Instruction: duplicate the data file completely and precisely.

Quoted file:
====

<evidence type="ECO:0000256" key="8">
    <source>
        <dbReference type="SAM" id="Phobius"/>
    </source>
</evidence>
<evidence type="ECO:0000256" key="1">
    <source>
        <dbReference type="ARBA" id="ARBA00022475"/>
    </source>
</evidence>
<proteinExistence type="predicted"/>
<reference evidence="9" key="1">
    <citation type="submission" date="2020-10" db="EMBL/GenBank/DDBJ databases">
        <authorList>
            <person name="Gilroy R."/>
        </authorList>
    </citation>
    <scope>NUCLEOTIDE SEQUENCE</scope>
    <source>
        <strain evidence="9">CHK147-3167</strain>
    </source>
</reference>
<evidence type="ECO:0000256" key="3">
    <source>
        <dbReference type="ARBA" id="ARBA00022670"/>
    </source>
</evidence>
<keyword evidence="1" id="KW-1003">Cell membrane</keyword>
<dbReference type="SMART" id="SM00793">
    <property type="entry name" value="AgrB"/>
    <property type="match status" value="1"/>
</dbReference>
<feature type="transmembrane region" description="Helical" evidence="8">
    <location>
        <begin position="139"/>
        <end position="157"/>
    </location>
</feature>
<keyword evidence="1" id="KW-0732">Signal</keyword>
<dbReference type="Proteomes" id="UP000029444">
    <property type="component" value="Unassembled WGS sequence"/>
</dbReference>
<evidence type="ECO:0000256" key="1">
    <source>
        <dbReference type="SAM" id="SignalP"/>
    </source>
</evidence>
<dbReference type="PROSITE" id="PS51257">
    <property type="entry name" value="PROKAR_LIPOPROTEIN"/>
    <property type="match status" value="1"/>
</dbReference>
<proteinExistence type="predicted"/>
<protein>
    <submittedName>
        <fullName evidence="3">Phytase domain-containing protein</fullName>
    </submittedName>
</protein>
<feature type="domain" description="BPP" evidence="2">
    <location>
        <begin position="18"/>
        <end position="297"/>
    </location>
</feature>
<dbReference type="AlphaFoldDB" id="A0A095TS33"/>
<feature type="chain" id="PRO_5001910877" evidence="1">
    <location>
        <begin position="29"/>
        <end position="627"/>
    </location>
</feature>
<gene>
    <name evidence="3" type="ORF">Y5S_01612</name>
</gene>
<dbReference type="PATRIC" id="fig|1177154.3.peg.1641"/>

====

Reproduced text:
<evidence type="ECO:0000256" key="8">
    <source>
        <dbReference type="SAM" id="Phobius"/>
    </source>
</evidence>
<evidence type="ECO:0000256" key="1">
    <source>
        <dbReference type="ARBA" id="ARBA00022475"/>
    </source>
</evidence>
<proteinExistence type="predicted"/>
<reference evidence="9" key="1">
    <citation type="submission" date="2020-10" db="EMBL/GenBank/DDBJ databases">
        <authorList>
            <person name="Gilroy R."/>
        </authorList>
    </citation>
    <scope>NUCLEOTIDE SEQUENCE</scope>
    <source>
        <strain evidence="9">CHK147-3167</strain>
    </source>
</reference>
<evidence type="ECO:0000256" key="3">
    <source>
        <dbReference type="ARBA" id="ARBA00022670"/>
    </source>
</evidence>
<keyword evidence="1" id="KW-1003">Cell membrane</keyword>
<dbReference type="SMART" id="SM00793">
    <property type="entry name" value="AgrB"/>
    <property type="match status" value="1"/>
</dbReference>
<feature type="transmembrane region" description="Helical" evidence="8">
    <location>
        <begin position="139"/>
        <end position="157"/>
    </location>
</feature>
<keyword evidence="1" id="KW-0732">Signal</keyword>
<dbReference type="Proteomes" id="UP000029444">
    <property type="component" value="Unassembled WGS sequence"/>
</dbReference>
<evidence type="ECO:0000256" key="1">
    <source>
        <dbReference type="SAM" id="SignalP"/>
    </source>
</evidence>
<dbReference type="PROSITE" id="PS51257">
    <property type="entry name" value="PROKAR_LIPOPROTEIN"/>
    <property type="match status" value="1"/>
</dbReference>
<proteinExistence type="predicted"/>
<protein>
    <submittedName>
        <fullName evidence="3">Phytase domain-containing protein</fullName>
    </submittedName>
</protein>
<feature type="domain" description="BPP" evidence="2">
    <location>
        <begin position="18"/>
        <end position="297"/>
    </location>
</feature>
<dbReference type="AlphaFoldDB" id="A0A095TS33"/>
<feature type="chain" id="PRO_5001910877" evidence="1">
    <location>
        <begin position="29"/>
        <end position="627"/>
    </location>
</feature>
<gene>
    <name evidence="3" type="ORF">Y5S_01612</name>
</gene>
<dbReference type="PATRIC" id="fig|1177154.3.peg.1641"/>